Is your company’s meeting culture negatively impacting the productivity and wellbeing of your people?
If I had a £1 for every time a client told me they don’t have enough time to keep on top of their workload I’d be sunning myself on a beach in the Caribbean right now! When we start to unpick their working day I often find that an enormous chunk of time is spent in back to back meetings.
These clients are desperately trying to attend all these meetings alongside juggling their rapidly increasing inbox, task list, projects, and demands from managers, customers, stakeholders, colleagues, and teams. And often work overspills into their evening meaning they are rarely fully present either at work or home and have little time to switch off and recharge.
Statistics compiled by Atlassian, the company responsible for productivity tools such as Jira and Trello that are used by thousands of teams worldwide, report the average employee attends 62 meetings per month and at least half are considered unproductive and a waste of time! According to their research:
- 91% have daydreamed during meetings
- 96% have missed meetings
- 39% slept during a meeting
- 45% felt overwhelmed by the number of meetings they attended
- 73% did other work during meetings
- 47% complained that meetings were the number 1 time-waster at the office
Let’s face it, no one loves meetings! Yet people still schedule them and accept invitations to sit through hours listening to others justifying why things haven’t been completed or talking about things that are just not relevant to them.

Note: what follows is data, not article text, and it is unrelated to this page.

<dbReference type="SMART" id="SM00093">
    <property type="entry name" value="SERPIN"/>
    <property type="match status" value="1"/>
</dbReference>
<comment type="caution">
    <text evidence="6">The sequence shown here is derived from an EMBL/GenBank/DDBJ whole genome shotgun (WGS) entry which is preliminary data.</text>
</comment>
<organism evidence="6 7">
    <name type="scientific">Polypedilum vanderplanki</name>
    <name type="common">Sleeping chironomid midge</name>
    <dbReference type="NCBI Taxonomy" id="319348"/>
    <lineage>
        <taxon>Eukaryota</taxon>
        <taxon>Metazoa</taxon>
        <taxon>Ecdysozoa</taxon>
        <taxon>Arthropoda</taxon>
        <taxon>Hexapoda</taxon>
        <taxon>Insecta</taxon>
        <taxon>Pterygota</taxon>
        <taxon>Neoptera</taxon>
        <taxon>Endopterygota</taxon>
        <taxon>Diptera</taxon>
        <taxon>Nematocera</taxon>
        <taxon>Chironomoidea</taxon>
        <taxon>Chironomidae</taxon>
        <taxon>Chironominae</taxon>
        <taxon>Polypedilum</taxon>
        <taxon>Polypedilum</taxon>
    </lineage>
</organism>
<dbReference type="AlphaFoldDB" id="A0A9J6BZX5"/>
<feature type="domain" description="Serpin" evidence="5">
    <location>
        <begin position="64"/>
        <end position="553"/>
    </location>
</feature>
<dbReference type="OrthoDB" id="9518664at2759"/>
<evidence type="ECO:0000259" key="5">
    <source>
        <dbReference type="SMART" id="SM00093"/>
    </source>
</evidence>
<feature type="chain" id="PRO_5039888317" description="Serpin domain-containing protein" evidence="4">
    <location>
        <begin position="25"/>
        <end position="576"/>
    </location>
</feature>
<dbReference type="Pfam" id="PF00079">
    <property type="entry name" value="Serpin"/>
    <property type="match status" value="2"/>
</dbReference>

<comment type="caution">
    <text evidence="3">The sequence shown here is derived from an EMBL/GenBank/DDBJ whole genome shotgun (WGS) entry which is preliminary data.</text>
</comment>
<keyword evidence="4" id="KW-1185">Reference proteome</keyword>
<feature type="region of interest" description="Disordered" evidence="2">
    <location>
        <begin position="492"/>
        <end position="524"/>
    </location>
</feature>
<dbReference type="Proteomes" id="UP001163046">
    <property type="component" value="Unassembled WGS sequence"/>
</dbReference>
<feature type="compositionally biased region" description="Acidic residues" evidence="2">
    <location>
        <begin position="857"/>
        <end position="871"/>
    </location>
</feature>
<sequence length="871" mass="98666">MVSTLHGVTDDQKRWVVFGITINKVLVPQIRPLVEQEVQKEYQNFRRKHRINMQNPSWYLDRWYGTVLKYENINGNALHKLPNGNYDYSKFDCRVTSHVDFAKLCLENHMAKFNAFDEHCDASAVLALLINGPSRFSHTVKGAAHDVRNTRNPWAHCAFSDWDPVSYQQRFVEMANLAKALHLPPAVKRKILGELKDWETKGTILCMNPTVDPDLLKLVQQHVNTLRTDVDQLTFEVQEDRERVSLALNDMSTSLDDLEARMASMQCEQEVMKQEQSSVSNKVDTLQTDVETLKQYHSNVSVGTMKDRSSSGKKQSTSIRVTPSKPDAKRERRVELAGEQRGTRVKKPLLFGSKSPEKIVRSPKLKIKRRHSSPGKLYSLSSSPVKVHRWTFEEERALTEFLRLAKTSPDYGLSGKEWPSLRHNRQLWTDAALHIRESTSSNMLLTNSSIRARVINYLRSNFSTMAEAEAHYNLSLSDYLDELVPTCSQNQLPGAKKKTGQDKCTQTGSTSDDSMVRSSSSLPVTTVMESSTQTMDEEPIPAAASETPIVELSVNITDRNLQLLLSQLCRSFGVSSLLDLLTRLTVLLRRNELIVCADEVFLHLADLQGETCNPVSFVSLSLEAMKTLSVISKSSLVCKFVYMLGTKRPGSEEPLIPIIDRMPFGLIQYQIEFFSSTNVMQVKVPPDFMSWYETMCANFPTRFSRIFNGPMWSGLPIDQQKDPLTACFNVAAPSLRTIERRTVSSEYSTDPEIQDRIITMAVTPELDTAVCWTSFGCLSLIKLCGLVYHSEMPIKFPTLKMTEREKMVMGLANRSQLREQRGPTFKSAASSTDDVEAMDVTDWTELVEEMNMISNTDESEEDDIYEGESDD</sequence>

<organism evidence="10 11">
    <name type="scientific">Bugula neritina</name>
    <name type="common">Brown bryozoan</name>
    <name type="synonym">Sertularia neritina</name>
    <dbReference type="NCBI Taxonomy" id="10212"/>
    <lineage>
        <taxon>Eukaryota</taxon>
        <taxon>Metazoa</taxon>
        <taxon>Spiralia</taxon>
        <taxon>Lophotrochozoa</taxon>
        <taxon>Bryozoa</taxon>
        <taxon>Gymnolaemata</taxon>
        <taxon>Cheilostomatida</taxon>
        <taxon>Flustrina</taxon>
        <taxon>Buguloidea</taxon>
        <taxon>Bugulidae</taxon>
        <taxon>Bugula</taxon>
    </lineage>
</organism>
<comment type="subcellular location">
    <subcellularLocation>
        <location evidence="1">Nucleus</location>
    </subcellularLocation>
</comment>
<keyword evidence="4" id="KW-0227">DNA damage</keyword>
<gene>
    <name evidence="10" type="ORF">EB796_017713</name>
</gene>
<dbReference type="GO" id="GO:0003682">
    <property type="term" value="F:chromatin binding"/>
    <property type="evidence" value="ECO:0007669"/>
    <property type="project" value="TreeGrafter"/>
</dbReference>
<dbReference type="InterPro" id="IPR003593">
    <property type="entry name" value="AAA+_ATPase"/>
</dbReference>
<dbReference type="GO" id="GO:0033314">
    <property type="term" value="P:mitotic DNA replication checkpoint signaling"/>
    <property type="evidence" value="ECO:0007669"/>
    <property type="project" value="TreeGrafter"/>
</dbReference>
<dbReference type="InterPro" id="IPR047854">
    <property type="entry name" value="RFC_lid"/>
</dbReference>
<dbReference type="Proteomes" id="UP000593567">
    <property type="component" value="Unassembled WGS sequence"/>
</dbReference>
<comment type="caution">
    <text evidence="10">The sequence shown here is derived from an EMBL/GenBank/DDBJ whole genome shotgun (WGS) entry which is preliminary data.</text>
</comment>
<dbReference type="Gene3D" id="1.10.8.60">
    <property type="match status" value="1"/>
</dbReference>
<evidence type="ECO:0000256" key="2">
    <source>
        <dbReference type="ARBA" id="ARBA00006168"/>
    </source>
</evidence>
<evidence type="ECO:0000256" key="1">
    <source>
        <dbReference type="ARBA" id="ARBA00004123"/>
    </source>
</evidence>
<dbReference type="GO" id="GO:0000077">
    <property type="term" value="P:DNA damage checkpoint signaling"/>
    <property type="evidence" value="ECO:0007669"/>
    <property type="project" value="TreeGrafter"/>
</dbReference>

So why is this? Meetings are usually ingrained into an organisations work culture and are inherited from the pre-tech days where companies still embraced a culture of long and frequent meetings. Today, with the advancement of technology, it has never been easier or quicker to arrange a meeting – meaning more meetings, more often! The hardest part is finding a suitable time slot (in amongst all the other meetings) in which all participants can attend.
In an organisation driven by meetings, being ‘busy’ does not necessarily mean productive. It means that a large chunk of time is dedicated to meetings. Therefore, people are time-constrained, but not necessarily busy producing something of value. This can be soul-destroying, particularly for those people that are motivated by tangible results and making a difference.
I’m not suggesting that you banish all meetings to room 101. However, I would invite you to review your company’s meeting culture and speak to your people to determine whether meeting fatigue is impacting their ability to be their best in the workplace.
And if you must have meetings, it might be useful to consider the following points:
Do I need to schedule a meeting?
- Have you taken some time to think through this situation?
- Do you need outside input to make progress?
- Could an email, chat, phone call or an informal in-person chat resolve the issue?
If a meeting is required:
- What the purpose of the meeting is
- What the outcome you want to achieve is (a decision, idea generation)
- Who needs to be there (remember less is more)
- What is important to the attendees about this meeting (why should they attend)
- How you will communicate this with them to motivate them to participate
Prepare in advance:
- Set a clear agenda outlining the purpose, desired outcome, and discussion points.
- Ensure the agenda is circulated to key stakeholders allowing appropriate time for them to do their research and prepare for the meeting.
- Set a time limit for the meeting and stick to it – this includes managing scope creep effectively and any wafflers in the room.
- Set clear actions and responsibilities with a timeframe and consider how you will hold people accountable.
In a culture of having to increasingly do more with less, where time is becoming a rare commodity, reviewing your organisations meeting culture could help free up some space in people’s diary and turn down the stress-o-meter dial a notch or three. It might also contribute to increasing the overall happiness and wellbeing of your people. Because let’s be honest, no one loves meetings and very few of us want to spend our evenings and weekends catching up on work!